The European Commission’s 2001 decision to stop GE’s acquisition of Honeywell might be the most famous of its several decisions to interfere in mergers of US companies, and has prompted some observers to accuse it of seeking to protect European firms from competition. So what do the data say on the subject?
The European Commission’s merger-review power has been a subject of controversy among lawmakers and commentators for more than two decades.
One reason is that the Commission has sometimes used its extensive competition authority to prohibit high-profile mergers involving non-EU firms—even where those same acquisitions are approved by other competition authorities. The Commission’s 2001 decision to block the $42 billion acquisition of Honeywell by General Electric—a merger approved by the US Department of Justice—is perhaps the best known of these cases, an anecdote that looms large in competition-law lore. But GE/Honeywell does not stand alone. In the name of competition law, the Commission has repeatedly blocked or forced significant restructuring of mergers involving a wide range of well-known American firms, including Boeing, MCI WorldCom, Time Warner, and UPS.
These high-profile interventions have raised concerns that the Commission is using its merger-review power to advance protectionist industrial policy rather than competition. In the wake of GE/Honeywell itself, for example, US Treasury Secretary Paul O’Neill called the Commission’s decision “off the wall,” describing the Commission as “autocratic,” and the Department of Justice’s chief antitrust enforcement official noted the Commission’s “divergence” from the principle that “the antitrust laws protect competition, not competitors.” Members of the US Congress expressly accused the Commission of “using its merger-review process as a tool to protect and promote European industry at the expense of U.S. competitors.” Today, the primary concern is the European Commission’s mounting antitrust investigations of US high-tech companies, including Google, Qualcomm, and Apple, which critics say reflect the EU’s attempt to offset the US’s technological edge and tilt the market in favor of their weaker European rivals.
Taking Accusations of Protectionism Seriously
The notion that the Commission’s merger-review authority is used to protect European firms from foreign competition should not be taken lightly. For one thing, the economic stakes are high: in Europe alone, the value of mergers and acquisitions in 2014 was about $900 billion. For another, the increasingly international focus of merger activity makes clear that only rarely—if ever—will a significant merger escape the Commission’s antitrust mandate. Yet the idea that a critical gatekeeper for global merger activity is using its authority to protect favored firms rests largely on a few famous anecdotes. The Commission’s decision-making has not been subjected to the kind of systematic empirical analysis that could rigorously test those intuitions.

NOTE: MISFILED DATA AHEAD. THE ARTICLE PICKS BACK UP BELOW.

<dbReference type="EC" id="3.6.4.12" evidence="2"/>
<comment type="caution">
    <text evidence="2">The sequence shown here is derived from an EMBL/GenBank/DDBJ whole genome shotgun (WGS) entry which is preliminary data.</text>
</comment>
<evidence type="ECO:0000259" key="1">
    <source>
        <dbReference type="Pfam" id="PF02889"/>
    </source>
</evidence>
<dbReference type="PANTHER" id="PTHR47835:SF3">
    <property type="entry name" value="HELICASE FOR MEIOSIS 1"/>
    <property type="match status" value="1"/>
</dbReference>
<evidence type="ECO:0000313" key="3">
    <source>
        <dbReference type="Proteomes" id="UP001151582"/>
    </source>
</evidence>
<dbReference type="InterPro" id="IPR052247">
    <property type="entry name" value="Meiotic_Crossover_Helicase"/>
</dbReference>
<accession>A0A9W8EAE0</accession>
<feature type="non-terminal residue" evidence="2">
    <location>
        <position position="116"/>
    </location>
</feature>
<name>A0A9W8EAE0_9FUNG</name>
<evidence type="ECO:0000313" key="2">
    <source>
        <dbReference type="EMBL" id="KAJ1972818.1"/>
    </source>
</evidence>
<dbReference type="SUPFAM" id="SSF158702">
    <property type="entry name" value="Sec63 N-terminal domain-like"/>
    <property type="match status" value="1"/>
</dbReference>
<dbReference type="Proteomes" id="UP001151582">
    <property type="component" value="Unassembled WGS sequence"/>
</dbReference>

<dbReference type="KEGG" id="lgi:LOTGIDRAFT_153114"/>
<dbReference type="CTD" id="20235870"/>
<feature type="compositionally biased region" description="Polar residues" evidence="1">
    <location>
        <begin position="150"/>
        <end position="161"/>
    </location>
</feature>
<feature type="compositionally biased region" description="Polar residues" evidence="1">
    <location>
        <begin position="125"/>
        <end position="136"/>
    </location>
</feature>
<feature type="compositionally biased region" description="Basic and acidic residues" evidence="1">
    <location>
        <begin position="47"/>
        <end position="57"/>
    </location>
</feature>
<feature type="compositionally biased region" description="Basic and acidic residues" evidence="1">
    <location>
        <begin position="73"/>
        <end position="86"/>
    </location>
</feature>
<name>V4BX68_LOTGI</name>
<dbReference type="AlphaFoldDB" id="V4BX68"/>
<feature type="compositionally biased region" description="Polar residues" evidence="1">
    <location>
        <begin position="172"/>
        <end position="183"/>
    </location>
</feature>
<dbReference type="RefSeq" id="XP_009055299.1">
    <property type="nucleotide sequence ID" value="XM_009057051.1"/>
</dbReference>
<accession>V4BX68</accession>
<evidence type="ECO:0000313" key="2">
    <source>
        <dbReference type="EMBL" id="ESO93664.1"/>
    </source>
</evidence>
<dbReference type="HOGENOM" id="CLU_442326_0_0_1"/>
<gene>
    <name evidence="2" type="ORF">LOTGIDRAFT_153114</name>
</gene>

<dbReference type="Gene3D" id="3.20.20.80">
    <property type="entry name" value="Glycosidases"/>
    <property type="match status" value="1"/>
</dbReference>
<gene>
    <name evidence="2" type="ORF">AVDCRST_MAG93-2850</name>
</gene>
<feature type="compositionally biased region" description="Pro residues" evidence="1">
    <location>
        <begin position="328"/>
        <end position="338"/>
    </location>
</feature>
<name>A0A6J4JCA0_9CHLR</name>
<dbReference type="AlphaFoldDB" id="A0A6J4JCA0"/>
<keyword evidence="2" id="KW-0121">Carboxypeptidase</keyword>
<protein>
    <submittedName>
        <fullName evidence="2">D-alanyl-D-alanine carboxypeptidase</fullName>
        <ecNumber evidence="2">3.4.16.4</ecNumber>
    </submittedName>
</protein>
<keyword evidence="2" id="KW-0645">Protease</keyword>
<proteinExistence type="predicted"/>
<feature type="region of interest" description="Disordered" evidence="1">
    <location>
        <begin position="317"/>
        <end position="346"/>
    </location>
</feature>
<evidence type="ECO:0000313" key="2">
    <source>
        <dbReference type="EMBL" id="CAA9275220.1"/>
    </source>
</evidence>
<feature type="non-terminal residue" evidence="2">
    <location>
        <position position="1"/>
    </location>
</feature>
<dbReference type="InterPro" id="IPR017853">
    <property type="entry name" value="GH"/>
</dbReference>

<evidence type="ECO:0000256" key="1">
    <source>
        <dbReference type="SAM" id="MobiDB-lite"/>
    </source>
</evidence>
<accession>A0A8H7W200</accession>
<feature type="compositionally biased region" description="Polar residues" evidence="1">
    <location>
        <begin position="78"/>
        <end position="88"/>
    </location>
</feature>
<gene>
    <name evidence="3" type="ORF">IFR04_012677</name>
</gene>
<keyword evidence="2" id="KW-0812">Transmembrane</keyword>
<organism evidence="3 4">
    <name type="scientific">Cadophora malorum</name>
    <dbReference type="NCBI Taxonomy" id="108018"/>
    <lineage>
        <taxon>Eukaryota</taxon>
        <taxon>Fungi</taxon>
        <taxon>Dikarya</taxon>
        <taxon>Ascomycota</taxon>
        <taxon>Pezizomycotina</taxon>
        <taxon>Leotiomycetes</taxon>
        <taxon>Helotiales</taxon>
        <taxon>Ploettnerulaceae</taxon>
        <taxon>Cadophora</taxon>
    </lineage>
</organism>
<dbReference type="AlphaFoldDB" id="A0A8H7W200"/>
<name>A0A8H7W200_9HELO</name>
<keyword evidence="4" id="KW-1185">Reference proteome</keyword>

In our paper “Is EU Merger Control Used for Protectionism? An Empirical Analysis,” we introduce a unique dataset that permits us to provide the first careful examination of the determinants of the Commission’s merger review policy. While previous analysis of the Commission’s decisions has relied on small, hand-drawn samples ranging from 96 to 245 cases, our novel data, which include the Commission’s decision on every case that comes before it, offer the unique opportunity to examine the Commission’s enforcement record across more than 25 years and over 5,000 cases. We supplemented this data by hand-coding information on each deal and merging in a half-dozen other datasets, a process that took years but resulted in the most complete set of European merger reviews in existence.
We focus on the nationalities of acquiring companies and target companies, examining whether the Commission differentially treats acquisitions of domestic (EU) targets; acquisitions by foreign (non-EU) buyers; and, of course, acquisitions of EU targets by non-EU buyers. Our broad dataset allows us to compare similar transactions by controlling for a broad range of variables.
Figure 1 contains a graphical representation of a comparison between deals with both a non-EU buyer and an EU target (that is, the deals that are most commonly believed to be targets of Commission bias) and other deals. Each point represents the probability of regulatory challenge for deals with similar transaction values. The red dots, which represent deals with non-EU buyers and EU targets, do not have a higher probability of regulatory challenge—in fact, their probability of challenge is generally a bit lower for deals of any size.